It may make less sense to target a time when people may normally be on a train home, or bored on a lunch break. The possibilities for at-home lunch breaks are much more broad than those at work.
More people will be outside major cities too. So if you are targeting urban areas, it may be worth expanding these out in order to capture more of the market which may reside and work in the suburbs or further afield.
As more people work from home, and events unable to take place, virtual events made perfect sense in a lockdown.
However, now people may be reconsidering future events. For the attendee, there is time in travel, transport costs, hotel pricing and much more to consider. With a virtual event, you simply click a link and watch a screen.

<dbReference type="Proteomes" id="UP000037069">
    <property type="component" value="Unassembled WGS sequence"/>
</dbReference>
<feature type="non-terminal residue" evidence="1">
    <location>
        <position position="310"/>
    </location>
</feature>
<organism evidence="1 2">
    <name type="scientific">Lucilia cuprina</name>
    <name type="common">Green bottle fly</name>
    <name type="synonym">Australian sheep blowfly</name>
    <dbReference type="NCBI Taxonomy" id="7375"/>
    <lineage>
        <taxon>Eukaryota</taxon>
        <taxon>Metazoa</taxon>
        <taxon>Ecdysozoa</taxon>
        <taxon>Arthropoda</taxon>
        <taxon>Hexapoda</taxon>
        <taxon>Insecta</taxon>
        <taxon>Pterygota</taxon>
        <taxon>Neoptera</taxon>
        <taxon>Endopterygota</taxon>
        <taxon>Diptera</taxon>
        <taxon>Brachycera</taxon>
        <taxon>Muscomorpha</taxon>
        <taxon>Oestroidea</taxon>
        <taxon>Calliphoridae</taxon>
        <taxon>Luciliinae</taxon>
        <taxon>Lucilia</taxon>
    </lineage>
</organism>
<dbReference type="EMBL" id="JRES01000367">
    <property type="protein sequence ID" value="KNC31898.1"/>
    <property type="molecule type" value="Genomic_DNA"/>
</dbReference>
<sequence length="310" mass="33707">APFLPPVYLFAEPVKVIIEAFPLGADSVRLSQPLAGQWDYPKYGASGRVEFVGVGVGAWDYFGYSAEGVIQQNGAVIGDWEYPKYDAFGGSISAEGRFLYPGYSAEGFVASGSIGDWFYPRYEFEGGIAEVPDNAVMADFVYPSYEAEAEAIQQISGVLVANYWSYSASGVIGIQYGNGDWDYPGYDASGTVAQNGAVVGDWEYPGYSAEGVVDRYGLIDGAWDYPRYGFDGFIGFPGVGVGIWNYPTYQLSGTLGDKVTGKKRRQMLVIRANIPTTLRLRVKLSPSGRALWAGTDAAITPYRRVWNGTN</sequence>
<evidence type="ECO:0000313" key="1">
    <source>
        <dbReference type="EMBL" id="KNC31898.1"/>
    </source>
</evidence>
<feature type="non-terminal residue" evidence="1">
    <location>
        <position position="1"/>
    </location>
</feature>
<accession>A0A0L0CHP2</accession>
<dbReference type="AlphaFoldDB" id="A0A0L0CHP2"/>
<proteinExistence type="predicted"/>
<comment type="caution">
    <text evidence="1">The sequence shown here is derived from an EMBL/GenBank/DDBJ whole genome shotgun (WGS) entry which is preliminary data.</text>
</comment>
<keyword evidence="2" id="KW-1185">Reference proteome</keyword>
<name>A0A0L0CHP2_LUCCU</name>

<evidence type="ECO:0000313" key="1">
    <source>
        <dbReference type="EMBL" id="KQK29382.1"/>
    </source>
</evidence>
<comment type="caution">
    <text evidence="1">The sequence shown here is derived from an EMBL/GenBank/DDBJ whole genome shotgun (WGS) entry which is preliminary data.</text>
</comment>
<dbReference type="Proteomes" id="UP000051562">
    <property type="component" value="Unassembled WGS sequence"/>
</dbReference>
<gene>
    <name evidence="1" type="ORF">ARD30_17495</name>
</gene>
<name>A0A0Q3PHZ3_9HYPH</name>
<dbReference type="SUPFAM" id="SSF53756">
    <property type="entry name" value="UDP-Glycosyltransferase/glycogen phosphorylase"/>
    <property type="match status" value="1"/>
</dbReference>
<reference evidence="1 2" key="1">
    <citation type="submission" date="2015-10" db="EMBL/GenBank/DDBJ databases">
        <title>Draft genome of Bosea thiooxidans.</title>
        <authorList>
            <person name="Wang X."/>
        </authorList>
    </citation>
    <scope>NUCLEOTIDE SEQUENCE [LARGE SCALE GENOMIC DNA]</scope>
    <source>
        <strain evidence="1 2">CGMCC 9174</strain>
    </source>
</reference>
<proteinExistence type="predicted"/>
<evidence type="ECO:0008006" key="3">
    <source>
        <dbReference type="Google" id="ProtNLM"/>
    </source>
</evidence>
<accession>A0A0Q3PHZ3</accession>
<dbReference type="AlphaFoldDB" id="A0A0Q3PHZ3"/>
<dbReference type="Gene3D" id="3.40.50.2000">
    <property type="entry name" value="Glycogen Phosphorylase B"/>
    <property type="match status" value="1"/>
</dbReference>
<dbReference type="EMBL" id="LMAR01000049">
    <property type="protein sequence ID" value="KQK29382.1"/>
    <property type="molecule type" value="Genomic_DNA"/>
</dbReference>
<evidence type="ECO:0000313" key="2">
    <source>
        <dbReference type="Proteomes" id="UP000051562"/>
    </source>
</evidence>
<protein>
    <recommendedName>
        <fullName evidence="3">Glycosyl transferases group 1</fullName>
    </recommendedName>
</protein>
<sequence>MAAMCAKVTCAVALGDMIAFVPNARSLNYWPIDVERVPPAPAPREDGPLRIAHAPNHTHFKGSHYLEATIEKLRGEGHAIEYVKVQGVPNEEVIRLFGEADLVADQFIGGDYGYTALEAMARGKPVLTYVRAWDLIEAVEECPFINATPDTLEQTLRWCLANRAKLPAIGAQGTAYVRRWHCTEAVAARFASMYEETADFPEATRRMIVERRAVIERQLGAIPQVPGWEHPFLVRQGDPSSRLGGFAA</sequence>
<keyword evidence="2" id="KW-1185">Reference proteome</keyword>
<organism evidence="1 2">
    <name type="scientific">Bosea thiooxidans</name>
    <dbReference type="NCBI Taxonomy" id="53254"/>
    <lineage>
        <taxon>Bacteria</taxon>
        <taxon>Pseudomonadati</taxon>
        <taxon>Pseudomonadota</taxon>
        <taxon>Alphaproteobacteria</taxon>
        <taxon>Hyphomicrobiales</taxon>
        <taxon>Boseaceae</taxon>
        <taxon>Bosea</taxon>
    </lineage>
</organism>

While it’s clear than physical events won’t go anywhere, as otherwise we will enter a dystopian nightmare of only socialising on screens, certain meetings or events make sense to move online permanently.
When it comes to digital marketing, you may have already been pushing for events or webinars online. But if you traditionally had or attended events in-person which aided or enabled your marketing, then it is worth thinking about how this trend could impact your future efforts. The ROI and accessibility of online events will prove to be very difficult to come away from once we head back into normality.
The challenge of ad blockers
While ad blockers promise a freeing experience without advertisements all over the internet, this is an issue for marketers.